From Burger Boy to Badwater 135: Welsh Ultra-Athlete Rhys Jenkins Inte

February 11, 2020

We talk to Badwater 135’s first Welsh competitor and all-round top bloke, Rhys Jenkins about what lead him to compete in the toughest foot race on Earth, how he fits his ultra-training around his everyday life, and how even being robbed at the start line won’t stop him completing a challenge.

Rhys Jenkins Badwater 135

Could you give a little bit of background about what has led you to become an ultra-endurance athlete?

In my early teens, I was slightly overweight to the extent that I was actually nicknamed Burger Boy! To get into shape I started playing team sports, such as rugby and football. However, it was while working at a summer camp in the USA, my best friend, Rusty Tolliver, introduced me to running.

I quickly caught the running bug, and after completing two half marathons and one full marathon, I jumped into the deep end and ran across America! To this day, the Boston to Austin American run provided me with the biggest learning curve in endurance running and has largely shaped the last 10-years of my running career.

Badwater 135 Rhys Jenkins

How do you fit your ultra-training in with life? 

Whilst I regularly undertake ultra-endurance challenges, I also have to juggle my ultra-event business, Pegasus Ultra Running (to which Rokman subscribers get 20% off race entry), a full-time job, a social life and my wife!

I achieve this by building my training into my lifestyle. My training is usually done first thing in the morning and I pride myself on not missing a scheduled session. To me it’s a holistic approach - taking into account the running, the strength, the recovery, the nutrition and mental wellbeing - they all come together to give me forward motion. Plus I have a very understanding and supportive wife! #BrowniePoints

That would be my ultimate advice to anyone trying to juggle training and life. Build it into your lifestyle and never compare yourself to others. 

Badwater 135 ultramarathon athlete

Why do you undertake these challenges? 

Firstly, it’s my desire to push my boundaries, test my limitations. I believe physical challenges provide a journey of self-discovery where you truly discover who you are and what you’re capable of.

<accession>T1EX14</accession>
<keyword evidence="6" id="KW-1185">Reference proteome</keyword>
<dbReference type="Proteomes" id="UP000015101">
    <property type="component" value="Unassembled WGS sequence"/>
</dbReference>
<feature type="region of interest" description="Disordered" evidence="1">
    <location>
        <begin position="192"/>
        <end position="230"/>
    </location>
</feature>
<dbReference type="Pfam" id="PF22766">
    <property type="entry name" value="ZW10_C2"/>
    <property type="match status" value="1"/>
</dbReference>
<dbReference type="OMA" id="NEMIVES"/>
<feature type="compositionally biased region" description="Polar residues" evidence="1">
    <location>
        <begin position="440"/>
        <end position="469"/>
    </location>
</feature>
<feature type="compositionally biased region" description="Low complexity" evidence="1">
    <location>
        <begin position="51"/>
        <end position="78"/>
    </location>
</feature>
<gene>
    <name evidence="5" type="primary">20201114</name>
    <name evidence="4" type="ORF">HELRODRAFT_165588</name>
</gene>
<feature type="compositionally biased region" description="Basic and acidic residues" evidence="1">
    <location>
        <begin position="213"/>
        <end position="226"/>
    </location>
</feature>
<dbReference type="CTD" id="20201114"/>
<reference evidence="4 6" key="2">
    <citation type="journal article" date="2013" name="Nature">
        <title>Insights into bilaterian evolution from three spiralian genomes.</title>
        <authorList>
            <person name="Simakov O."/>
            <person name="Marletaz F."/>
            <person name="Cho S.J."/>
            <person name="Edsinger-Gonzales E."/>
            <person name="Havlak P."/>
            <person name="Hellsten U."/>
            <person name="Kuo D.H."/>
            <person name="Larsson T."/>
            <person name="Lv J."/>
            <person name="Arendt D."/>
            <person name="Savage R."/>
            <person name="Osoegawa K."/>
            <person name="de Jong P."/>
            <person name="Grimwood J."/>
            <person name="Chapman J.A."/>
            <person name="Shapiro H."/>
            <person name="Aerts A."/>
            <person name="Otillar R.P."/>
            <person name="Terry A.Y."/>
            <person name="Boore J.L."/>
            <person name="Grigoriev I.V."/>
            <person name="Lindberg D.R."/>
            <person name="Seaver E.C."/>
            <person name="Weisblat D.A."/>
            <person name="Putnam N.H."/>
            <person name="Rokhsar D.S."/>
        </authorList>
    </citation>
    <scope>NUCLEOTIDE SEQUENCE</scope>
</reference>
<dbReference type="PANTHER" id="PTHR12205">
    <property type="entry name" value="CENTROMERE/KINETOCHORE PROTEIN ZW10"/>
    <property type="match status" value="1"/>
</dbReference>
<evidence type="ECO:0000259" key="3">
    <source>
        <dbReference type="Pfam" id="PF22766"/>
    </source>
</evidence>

Secondly, it’s to raise as much money for charity as possible. Over the last ten years, I have managed to raise over £100,000 for charity by taking on these crazy endurance challenges. It’s amazing what people donate when you run through the hottest place on Earth!

What has been the hardest challenge you have take on?

Badwater 135, the toughest foot race on the planet, a 135-mile footrace through the hottest place on Earth over three mountain ranges provided me with the toughest running challenge of my career so far. However, as an overall test, it was actually a team endurance cycle challenge from Rome to Paris that was the biggest challenge. The reason being is because our minibus with all our equipment and belongings was robbed on the start line! We lost pretty much everything apart from the minibus itself and one bike, but somehow we managed to pull it together and still complete the task! We’d only raised £500 but when the news broke we brought in just short of £10,000 for charity - it was incredible! I saw the best and worst of humanity in a very short period of time. You should try sharing cycling kit for 4 days without washing - it was terrible!

Do you have or subscribe to any particular philosophy on life?

Be nicer. You never know what someone is going through and a little niceness can go a long way. A smile, a high five, a word of encouragement... Pay it forward.

How do you define mental toughness?

Mental toughness comes down to a couple of things but my main reason is life experience. The challenges you overcome in everyday life, they give you a new perspective and layer of grit.

Rhys Jenkins Badwater

How did you physically prepare yourself for Badwater 135, the toughest race on the planet?

Badwater 135 was my dream race, a 10-year journey, it was the most I’d ever prepared for an event.

I ran A LOT in the build-up. My furthest training run was 145 miles, which was a great opportunity to test my approach, my crew, my legs and equipment. As for the heat aspect of the challenge - I started heat training 9 weeks before the event, lived in the sauna 5 times a week, wearing clothes in the sauna, a neoprene wetsuit and actually trained my body to eat and process food in the sauna.

An average training week was about 100 miles of running across 6 days, 5 sauna sessions, 3 strength sessions plus a lot of recovery sessions.

When things got tough, what did you call upon to help you push through the pain to the other side?

I went back to basics, I focussed on my breathing, I focussed on the here and now, I trusted in my ability to adapt and the team around me.

If you could share the most important motivational quote with our members, what would it be?

Find a lighthouse in the dark.

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